Slander without slandering

Thabite Anyabwile writes:

“…I passed along that suspicion and doubt to others in my pastoral care. I didn’t say much about you with words. I can’t recall saying anything about you as a person. But with a raised eye brow, a shrugged shoulder, a “hmmm” before a redirecting sentence, I passed along what was in my heart, the sinful attitude rooted in the very misogyny and chauvinism you describe in your post. If we communicate most in non-verbal ways, then I’m afraid I’ve “said” a lot about you, and I have slandered you.

And I have let others slander you. I’ve been in rooms where your name was mentioned with disparaging tone. And rather than ask a few basic questions (how do you know this about her, do you have any evidence you can point us to, and so on), I said and did nothing. I wasn’t any different from Saul standing by holding clothes while Stephen was stoned.”

It’s part of an article/open letter to Beth Moore in response to her open letter to her brothers challenging us about their attitude to women in the church.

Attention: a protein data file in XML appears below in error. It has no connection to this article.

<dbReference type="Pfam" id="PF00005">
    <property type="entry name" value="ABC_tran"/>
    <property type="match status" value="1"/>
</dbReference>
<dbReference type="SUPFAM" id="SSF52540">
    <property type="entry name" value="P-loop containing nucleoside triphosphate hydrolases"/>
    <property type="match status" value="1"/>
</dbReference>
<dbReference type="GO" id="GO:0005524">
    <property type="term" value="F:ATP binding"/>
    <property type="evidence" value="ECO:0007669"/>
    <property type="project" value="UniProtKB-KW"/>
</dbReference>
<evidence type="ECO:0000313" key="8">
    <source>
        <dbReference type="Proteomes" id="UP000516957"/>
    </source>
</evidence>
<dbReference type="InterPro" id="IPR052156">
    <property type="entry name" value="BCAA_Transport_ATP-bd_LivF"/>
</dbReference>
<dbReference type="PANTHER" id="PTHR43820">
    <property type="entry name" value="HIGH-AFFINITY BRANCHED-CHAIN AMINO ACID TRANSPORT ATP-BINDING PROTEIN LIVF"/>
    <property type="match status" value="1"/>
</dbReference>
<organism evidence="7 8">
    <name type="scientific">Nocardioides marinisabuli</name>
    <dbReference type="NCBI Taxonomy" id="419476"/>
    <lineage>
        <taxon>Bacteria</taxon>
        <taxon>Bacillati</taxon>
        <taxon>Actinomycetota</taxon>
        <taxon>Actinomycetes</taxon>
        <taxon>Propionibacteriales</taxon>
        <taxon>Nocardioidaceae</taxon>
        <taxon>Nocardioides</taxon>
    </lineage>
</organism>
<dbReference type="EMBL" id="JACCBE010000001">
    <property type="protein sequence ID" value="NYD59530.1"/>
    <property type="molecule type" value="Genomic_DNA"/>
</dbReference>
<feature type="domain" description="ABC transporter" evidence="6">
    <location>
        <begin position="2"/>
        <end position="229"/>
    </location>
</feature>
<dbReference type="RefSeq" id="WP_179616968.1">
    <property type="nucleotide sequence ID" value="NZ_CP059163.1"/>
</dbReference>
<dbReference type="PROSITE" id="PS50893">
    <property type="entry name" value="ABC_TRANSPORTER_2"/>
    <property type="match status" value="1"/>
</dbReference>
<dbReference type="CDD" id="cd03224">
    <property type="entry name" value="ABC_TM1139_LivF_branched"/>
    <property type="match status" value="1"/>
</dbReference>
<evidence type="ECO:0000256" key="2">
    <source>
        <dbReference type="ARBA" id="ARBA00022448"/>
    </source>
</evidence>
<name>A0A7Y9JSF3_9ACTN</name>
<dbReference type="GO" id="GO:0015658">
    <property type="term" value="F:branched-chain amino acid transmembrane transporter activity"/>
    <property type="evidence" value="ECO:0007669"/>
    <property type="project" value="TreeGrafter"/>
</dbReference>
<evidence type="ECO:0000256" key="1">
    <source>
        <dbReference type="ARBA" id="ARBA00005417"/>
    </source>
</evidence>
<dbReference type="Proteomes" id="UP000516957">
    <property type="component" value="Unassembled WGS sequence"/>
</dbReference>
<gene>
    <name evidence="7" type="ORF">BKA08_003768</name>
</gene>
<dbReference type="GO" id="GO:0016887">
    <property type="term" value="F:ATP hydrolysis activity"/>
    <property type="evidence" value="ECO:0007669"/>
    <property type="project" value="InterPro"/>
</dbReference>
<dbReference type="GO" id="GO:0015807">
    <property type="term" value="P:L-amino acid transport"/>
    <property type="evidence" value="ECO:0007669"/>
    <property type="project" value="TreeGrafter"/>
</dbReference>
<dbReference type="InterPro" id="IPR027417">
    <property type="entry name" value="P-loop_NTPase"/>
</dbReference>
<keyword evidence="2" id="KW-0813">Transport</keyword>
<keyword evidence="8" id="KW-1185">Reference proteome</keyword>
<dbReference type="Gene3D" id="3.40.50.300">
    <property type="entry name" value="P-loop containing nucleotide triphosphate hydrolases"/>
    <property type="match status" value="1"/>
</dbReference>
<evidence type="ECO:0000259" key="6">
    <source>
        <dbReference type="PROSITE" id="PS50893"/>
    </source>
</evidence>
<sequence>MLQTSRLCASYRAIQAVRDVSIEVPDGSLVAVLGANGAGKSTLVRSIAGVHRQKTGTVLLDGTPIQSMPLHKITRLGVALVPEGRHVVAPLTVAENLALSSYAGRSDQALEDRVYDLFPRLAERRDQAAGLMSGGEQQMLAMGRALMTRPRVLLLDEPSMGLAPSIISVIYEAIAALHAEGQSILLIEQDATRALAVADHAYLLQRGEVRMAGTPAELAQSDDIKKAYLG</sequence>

I want to pick up specifically on Thabite’s comments here because I think he cuts to the core of how slander, gossip and abuse are endorsed. We don’t need to say words but we can give our implicit endorsement to a position or we can undermine people with a look, a shrug, a smirk.  We don’t need to specifically accuse but we can fail to defend and we fail to ask questions like “how do you know?”  We can allow slander to go on simply because we are unwilling and uninterested in checking for ourselves. We can judge a person based on their reputation , often based on third hand comment and often based on who they are linked to even if by 2 or 3 degrees of separation.

Let’s make sure that there is no place for this in our churches